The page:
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November 2002 · Historically Speaking2 1 A DISPATCH FROM GERMANY Michael Hochgeschwender Recent discussions among both German historians and the German public about German history have been shaped by two apparently contradictory schemes. On the one hand, the events of 1989-1991—the fall of the Berlin wall, the sudden collapse of the Soviet empire, and German reunification—led to an intensified and renewed interest in the history ofdie German nation-state. On die otlier hand, in die light ofEuropean unification, globalization, and die events ofSeptember 1 1, 2001, Germans also feel die need to see dieir history in an international context. Since 1989, German historians have tended to focus on national history, particularly die Nazi past and die murder ofEuropeanJewry. Mass media, especially television, fed diis trend. For example, Guido Knopp, Germany's leading TVhistorian , concentrated his attention on die history of the Third Reich and die Second World War. Furdier , he and die influential weekly Die Zeit—togedier widi odier media—covered all die major historiographical debates relating to 1933-1945, such as the heated controversies about the theses of Daniel Goldhagen, Norman Finkelstein, and Peter Novick. This media coverage, however, was only a small part ofa larger effort to come to terms with die German past. Professional historians tried to cope widi the problems of the pre-Nazi era. This research produced detailed and subde treatments of German history. Hans-Ulrich Wehler and Heinrich-August Winkler, for example, published multi-volume master narratives of 19th- and 20di-century German history. Yet die focus ofdiese and odier works produced some negative side effects. The obsession widi die nation-state provincialized German historiography. Non-German diemes were neglected. The histories of Eastern Europe, die United States, Asia, and Africa became marginalized—whatvalue did these have for interpreting German national identity? At die Historikertage (meetings ofthe German Historical Association) of 1998 and 2000 diis insularity reached its peak. Non-German history—even European history—was barely mentioned. This phenomenon did not escape die critical notice ofthe public and die media. And today, die one-sidedness of German hisThe obsession with the nation-state provincialized German historiography. NonGerman themes were neglected. The histories of!Lastern Europe, the United States, Asia, and Africa became marginalized . . . tonography in the 1990s seems especially inappropriate. Germans (and odier Europeans) have to learn to cope intellectually widi dieir common future and to diink in terms of a common past. At present, diere are two popular book series here focused on a European history (Europäische Geschichte, edited by Wolfgang Benz, and Europa bauen, edited by die French historian Jacques LeGoff). If only diere were more. Viewing German history from the perspective of European or world slavery, even disease contributed to this shared history. In Germany, however, diose historians who, in recent years, have looked beyond die nation's borders have tended to comb European and North American archives for the secrets to the mystery of modernization. According to Conrad, modernization is indeed an important subject, and he diinks it can be understood better if scholars widen dieir range ofvision. Europe's colonies, he argues, were laboratories for die modernization process in Europe and die United States. Therefore, it should be possible to form a research design diat interprets, for instance, urbanization in different nations and cultures , including non-Western ones. Conrad was not the first to argue for a more transnational approach to German history. Since die 1980s a minority of German historians have been trying to escape die narrowness of the nation-state as die dominant point of reference for dieir work. German-American relations has proved to be an especially valuable field of experimentation. The notions ofAmericanization (Volker R. Berghahn) and Westernization (Anselm Doering-Manteuffel, Axel Schildt) arose from die analysis ofGermanAmerican relations. Students of Americanization have examined die material and social impacts of American popular culture on Western Europe, especially West Germany and widi a special focus on die post-World War ? era. Thereby, its research program at history need not be an attempt to get rid of a very early time became transnationalized, die negative apects of a specifically German past.Just die opposite is true. In an international context, die particularities ofGerman...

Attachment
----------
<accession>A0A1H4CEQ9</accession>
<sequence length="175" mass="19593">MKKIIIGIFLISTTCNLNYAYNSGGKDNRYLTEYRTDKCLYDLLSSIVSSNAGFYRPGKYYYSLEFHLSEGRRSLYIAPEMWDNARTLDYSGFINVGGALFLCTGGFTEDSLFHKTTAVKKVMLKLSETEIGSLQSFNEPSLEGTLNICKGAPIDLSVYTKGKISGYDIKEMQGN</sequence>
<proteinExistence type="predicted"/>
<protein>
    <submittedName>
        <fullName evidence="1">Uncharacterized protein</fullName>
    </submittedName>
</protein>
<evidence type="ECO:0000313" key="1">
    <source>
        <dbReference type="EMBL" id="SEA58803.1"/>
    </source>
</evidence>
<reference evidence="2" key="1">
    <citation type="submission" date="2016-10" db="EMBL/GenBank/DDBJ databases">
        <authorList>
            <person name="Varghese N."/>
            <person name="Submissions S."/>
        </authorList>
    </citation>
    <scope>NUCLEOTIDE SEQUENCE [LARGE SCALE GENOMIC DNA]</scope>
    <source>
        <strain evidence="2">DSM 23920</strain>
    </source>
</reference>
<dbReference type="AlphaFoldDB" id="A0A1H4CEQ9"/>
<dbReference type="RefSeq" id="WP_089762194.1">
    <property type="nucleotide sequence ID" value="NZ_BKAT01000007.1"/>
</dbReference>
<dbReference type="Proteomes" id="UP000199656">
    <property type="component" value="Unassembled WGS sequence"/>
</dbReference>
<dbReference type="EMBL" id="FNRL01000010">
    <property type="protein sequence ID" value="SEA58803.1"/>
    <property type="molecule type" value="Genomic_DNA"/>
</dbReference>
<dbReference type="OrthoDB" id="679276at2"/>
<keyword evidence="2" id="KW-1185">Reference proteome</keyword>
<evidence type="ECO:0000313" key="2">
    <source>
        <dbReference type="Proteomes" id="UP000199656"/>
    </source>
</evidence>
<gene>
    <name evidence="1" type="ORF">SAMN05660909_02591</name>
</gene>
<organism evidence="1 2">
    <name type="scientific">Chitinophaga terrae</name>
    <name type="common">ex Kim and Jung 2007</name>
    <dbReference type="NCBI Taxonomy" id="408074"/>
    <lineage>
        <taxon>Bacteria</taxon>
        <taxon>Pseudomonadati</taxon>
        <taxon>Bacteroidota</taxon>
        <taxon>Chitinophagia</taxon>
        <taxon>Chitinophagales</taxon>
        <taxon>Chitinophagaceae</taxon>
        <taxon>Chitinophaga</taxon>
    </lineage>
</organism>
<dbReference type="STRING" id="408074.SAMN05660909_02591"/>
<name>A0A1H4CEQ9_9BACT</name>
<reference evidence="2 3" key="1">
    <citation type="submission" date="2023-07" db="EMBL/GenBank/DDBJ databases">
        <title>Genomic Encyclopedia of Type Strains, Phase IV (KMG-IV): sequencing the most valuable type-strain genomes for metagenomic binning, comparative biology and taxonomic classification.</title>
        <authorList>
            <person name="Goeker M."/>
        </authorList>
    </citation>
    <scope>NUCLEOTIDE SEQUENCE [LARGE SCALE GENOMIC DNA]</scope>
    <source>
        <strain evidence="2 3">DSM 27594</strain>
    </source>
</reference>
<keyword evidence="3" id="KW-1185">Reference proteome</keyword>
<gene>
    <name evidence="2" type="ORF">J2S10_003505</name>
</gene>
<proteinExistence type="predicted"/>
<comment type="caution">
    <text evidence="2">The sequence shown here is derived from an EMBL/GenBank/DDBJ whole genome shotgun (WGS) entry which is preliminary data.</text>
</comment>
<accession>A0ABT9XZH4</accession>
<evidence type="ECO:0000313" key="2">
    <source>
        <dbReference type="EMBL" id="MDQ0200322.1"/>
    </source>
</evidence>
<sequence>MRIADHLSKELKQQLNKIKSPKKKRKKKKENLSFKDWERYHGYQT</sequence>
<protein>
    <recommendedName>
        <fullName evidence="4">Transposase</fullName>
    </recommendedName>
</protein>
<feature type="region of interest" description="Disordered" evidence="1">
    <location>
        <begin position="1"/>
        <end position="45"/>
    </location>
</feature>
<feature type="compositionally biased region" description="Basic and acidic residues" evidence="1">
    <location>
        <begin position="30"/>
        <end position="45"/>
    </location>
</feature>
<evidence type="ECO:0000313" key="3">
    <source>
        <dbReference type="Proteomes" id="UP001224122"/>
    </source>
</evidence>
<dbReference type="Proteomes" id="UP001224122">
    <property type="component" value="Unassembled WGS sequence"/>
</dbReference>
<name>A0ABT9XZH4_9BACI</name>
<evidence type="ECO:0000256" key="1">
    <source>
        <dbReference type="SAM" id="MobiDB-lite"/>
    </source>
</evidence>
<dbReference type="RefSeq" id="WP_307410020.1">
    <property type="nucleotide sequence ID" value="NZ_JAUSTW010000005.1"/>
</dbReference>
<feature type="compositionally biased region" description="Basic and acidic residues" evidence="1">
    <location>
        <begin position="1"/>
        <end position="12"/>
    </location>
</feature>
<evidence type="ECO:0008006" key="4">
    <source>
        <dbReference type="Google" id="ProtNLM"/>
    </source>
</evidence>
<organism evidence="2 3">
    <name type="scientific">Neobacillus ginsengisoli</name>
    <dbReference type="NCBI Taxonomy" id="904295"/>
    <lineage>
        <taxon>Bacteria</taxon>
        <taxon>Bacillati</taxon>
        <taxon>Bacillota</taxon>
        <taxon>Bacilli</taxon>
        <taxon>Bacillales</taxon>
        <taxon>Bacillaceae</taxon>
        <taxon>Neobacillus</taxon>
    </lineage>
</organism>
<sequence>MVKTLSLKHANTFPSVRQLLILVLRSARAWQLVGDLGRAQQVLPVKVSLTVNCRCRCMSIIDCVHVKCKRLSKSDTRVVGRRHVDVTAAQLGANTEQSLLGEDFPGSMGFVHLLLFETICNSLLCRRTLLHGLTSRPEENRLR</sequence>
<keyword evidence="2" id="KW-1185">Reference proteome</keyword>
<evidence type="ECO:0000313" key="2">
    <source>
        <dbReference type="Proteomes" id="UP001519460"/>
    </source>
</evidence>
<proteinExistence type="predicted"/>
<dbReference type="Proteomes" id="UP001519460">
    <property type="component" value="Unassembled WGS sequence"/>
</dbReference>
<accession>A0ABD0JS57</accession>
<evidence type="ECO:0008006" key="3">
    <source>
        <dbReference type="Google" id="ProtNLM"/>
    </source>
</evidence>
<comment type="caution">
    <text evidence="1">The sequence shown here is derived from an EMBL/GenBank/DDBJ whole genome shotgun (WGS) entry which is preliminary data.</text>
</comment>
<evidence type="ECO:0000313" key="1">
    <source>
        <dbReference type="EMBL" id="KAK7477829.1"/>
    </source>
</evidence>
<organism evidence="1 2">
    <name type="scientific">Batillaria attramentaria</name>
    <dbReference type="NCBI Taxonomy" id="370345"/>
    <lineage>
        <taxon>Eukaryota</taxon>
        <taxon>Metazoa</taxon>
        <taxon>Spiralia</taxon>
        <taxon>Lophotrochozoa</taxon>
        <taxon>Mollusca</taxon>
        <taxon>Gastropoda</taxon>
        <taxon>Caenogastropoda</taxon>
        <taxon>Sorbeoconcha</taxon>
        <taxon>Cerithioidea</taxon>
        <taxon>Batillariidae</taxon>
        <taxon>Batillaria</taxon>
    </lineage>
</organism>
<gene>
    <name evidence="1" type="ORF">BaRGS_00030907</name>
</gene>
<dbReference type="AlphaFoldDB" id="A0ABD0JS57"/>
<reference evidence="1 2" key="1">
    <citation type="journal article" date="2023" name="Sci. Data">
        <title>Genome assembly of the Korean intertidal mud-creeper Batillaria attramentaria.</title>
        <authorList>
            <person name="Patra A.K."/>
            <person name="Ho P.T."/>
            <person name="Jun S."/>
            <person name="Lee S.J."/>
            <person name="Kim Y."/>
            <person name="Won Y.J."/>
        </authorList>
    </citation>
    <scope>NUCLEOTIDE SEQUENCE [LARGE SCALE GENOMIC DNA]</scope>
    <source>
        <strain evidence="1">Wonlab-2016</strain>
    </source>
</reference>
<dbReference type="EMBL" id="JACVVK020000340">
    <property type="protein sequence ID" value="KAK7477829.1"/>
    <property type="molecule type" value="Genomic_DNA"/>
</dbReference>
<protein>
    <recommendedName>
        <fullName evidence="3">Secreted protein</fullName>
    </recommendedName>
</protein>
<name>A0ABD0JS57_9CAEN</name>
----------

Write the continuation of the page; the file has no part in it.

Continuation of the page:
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Additional Information

ISSN
1944-6438
Print ISSN
1941-4188
Pages
pp. 21-22
Launched on MUSE
2012-01-04
Open Access
No
Archive Status
Ceased Publication
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